Ben Horowitz: Marriage, Divorce, Children, and Personal Life
As of 2022, at the age of 55, Ben Horowitz’s net worth sits around $3.5 billion. While there are definitely younger billionaires, any age someone becomes a billionaire is notable.
Ben Horowitz made Felicia Wiley Horowitz his wife in 1988 at the age of 21. As of date, the two are still together and have been happily married. Felicia had an important role in Ben’s life as a personal advisor and confidant. She is credited as the reason Ben Horowitz took the position at Silicon Graphics and started his career.
Felicia was born as Felicia Wiley in Los Angeles, California. She attended Phineas Banning High School and later attained a degree from the University of Southern California. She married Ben on June 17, 1988, in front of her family and friends. To this day, Felicia says she can vividly remember her wedding day.
The Horowitz family has three children, including Sophia and Jules Horowitz. Not much is published online about their daughter Sophia Horowitz or the family’s third child. Jules Horowitz, on the other hand, is much more outspoken and social media-friendly. Jules Horowitz is a writer and USC School of Cinematic Arts graduate. He is also formerly Horowitz’s daughter. Jules states that he grew up suffering from severe depression due to being a man in a woman’s body. He underwent female-to-male gender transitioning.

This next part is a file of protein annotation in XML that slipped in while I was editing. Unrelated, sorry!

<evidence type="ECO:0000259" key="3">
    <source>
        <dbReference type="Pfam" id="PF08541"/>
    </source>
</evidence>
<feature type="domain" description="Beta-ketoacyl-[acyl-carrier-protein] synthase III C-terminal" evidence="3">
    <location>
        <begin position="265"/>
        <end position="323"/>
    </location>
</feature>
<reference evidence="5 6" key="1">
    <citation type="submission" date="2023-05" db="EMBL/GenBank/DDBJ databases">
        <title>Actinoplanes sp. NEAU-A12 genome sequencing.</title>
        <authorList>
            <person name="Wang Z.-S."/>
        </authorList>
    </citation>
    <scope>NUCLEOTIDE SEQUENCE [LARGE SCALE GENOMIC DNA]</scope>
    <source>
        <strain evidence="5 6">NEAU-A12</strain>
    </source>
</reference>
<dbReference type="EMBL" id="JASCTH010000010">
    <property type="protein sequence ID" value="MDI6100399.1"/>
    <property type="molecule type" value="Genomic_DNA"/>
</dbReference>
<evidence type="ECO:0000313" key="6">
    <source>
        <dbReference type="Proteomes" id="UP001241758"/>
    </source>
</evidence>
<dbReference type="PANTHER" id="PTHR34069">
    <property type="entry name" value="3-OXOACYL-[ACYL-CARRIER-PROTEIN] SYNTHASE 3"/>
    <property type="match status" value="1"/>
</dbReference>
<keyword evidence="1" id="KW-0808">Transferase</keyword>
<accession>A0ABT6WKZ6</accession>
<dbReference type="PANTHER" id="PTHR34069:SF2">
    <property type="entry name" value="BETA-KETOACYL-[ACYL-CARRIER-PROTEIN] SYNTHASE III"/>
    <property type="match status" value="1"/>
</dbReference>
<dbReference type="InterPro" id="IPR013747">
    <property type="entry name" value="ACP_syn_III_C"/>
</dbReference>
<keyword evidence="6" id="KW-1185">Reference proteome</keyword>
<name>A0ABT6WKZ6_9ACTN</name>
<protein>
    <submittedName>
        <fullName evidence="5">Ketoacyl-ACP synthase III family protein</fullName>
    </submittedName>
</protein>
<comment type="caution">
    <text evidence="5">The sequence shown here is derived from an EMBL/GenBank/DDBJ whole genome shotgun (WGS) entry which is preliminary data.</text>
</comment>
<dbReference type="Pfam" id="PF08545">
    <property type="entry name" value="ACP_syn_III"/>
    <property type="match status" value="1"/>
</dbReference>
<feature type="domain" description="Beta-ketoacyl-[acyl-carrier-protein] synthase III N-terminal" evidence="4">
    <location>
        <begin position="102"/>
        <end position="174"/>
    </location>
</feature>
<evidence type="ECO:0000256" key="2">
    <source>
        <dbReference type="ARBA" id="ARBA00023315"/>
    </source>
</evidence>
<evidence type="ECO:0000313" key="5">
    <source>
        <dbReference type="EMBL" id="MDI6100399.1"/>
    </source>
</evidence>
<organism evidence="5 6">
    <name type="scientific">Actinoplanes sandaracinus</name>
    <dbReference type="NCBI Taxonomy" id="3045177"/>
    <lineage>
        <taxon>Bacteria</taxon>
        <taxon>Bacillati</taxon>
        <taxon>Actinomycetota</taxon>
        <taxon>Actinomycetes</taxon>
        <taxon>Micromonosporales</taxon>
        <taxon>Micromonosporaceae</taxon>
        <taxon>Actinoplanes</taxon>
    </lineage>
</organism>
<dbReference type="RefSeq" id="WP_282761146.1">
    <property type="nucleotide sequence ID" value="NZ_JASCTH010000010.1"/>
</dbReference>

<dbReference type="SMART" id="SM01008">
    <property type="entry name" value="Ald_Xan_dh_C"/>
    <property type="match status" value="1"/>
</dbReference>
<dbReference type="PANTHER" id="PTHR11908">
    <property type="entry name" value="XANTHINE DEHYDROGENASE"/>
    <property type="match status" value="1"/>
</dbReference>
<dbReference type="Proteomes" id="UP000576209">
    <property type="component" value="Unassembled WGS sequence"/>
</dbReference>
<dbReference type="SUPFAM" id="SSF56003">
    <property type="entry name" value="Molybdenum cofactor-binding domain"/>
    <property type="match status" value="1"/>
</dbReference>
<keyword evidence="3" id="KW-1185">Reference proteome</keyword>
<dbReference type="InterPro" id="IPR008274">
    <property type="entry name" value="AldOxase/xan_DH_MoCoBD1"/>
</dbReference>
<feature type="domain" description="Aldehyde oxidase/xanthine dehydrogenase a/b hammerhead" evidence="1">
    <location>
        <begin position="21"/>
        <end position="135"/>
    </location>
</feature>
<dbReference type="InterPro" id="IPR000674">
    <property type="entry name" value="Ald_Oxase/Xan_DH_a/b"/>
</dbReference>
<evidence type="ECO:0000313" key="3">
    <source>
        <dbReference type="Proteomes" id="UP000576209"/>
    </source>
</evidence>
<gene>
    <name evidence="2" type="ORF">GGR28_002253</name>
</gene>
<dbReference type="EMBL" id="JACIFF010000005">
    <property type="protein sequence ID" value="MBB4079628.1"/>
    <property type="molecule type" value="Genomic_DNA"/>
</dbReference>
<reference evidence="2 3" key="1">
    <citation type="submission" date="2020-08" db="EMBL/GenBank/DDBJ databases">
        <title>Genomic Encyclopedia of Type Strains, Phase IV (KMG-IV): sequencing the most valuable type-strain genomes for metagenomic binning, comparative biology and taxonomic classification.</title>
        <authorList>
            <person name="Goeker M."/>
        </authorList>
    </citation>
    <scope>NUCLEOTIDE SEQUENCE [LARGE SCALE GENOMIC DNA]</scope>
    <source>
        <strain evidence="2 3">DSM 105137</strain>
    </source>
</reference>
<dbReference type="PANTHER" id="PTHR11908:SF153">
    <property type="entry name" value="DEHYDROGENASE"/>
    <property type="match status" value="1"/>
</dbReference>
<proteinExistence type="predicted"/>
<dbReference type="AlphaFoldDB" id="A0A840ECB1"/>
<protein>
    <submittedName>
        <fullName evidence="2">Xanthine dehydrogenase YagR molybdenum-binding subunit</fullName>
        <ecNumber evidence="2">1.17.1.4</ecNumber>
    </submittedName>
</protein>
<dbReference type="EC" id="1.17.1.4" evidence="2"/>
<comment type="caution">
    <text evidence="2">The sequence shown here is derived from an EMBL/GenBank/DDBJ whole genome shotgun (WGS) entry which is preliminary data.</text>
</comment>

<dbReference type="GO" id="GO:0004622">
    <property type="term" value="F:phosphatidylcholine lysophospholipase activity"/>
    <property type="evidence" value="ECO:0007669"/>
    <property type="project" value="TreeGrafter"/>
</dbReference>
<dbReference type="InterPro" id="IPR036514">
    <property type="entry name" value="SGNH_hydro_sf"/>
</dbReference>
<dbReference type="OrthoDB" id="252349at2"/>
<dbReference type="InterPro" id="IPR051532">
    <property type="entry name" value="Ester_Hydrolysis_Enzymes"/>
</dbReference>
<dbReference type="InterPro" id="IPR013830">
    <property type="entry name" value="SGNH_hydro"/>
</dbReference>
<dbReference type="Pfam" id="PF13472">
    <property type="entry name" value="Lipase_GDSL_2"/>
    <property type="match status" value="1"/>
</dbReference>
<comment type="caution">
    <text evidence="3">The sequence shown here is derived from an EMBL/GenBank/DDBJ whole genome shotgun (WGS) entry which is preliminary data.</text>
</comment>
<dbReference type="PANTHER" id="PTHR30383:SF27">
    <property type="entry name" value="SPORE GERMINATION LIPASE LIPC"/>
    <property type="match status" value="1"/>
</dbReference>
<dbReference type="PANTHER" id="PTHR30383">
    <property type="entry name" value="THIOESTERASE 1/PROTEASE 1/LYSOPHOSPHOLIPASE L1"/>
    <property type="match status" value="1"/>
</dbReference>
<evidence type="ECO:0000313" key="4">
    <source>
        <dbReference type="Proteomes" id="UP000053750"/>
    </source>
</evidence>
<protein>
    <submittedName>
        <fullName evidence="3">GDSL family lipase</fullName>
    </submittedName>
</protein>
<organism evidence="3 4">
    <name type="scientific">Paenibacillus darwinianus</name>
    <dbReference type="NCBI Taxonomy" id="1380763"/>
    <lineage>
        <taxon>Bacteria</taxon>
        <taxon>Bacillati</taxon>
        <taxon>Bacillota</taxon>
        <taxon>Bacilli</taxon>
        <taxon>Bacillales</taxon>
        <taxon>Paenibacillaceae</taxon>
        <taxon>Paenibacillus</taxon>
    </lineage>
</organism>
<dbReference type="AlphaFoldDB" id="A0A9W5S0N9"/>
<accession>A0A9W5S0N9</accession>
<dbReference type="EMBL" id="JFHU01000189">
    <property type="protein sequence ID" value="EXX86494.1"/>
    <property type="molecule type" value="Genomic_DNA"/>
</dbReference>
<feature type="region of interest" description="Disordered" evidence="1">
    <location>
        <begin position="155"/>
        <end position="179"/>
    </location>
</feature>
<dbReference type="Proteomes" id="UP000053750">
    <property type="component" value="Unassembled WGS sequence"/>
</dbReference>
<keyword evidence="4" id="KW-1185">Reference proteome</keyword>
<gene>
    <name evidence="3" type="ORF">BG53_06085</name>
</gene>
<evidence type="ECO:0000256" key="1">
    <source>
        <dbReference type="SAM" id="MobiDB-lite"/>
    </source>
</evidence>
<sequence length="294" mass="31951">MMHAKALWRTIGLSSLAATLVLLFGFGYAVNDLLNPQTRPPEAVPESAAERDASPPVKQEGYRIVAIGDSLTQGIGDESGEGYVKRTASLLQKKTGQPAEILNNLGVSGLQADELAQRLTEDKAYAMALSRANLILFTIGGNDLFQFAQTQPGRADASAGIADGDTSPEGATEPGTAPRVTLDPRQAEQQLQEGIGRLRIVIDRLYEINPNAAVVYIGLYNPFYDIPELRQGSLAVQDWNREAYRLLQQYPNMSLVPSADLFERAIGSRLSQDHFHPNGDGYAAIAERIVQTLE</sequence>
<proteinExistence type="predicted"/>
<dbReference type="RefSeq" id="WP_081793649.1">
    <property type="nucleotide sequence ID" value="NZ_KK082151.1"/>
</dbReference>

This type of behavior dramatically departs from the conservative nature of Jules’ conservative father and grandfather. Regardless, there has been no public dispute over trouble in the Horowitz house. The couple’s third daughter has no presence on social media or in most of the couple’s public appearances.
Ben Horowitz: Awards and Achievements
#87 on The Midas List: Top Tech Investors
While Ben Horowitz has had an incredibly successful career and acknowledgment across the industry, he doesn’t have a long list of awards. However, he was written in as the number 87 on the Midas List of Top Tech Investors by Forbes.
Ben Horowitz: Published Works and Books
- Audible Audiobook
- Ben Horowitz (Author) - Kevin Kenerly (Narrator)
- English (Publication Language)
- 03/04/2014 (Publication Date) - HarperAudio (Publisher)
Ben Horowitz first published book as an author was written using the experience he gained at Silicon Graphics and Netscape, mostly Netscape. Based on his story working in the early days of the information technology industry and his experience founding, running, selling, buying, managing, and investing in technology businesses, Horowitz offers essential and practical advice for starting and running a business.
Many of the lessons he gives are backed up by rap lyrics and anecdotes that he’s used throughout his life as inspiration. He guides the reader through the many obstacles presented to him throughout his business adventures that aren’t discussed in the university setting and provides his thought process on how to navigate them.
His advice in this book and on his blog has garnered him thousands of devoted and loyal readers who find his words to be useful.
- Audible Audiobook
- Ben Horowitz (Author) - Kevin Kenerly (Narrator)
- English (Publication Language)
- 10/29/2019 (Publication Date) - HarperAudio (Publisher)
In this book, Horowitz breaks down his observations around the different behaviors people exhibit and how they come to be who they are. The concept is centered around answering the question ‘How do you create and sustain the culture you want?’.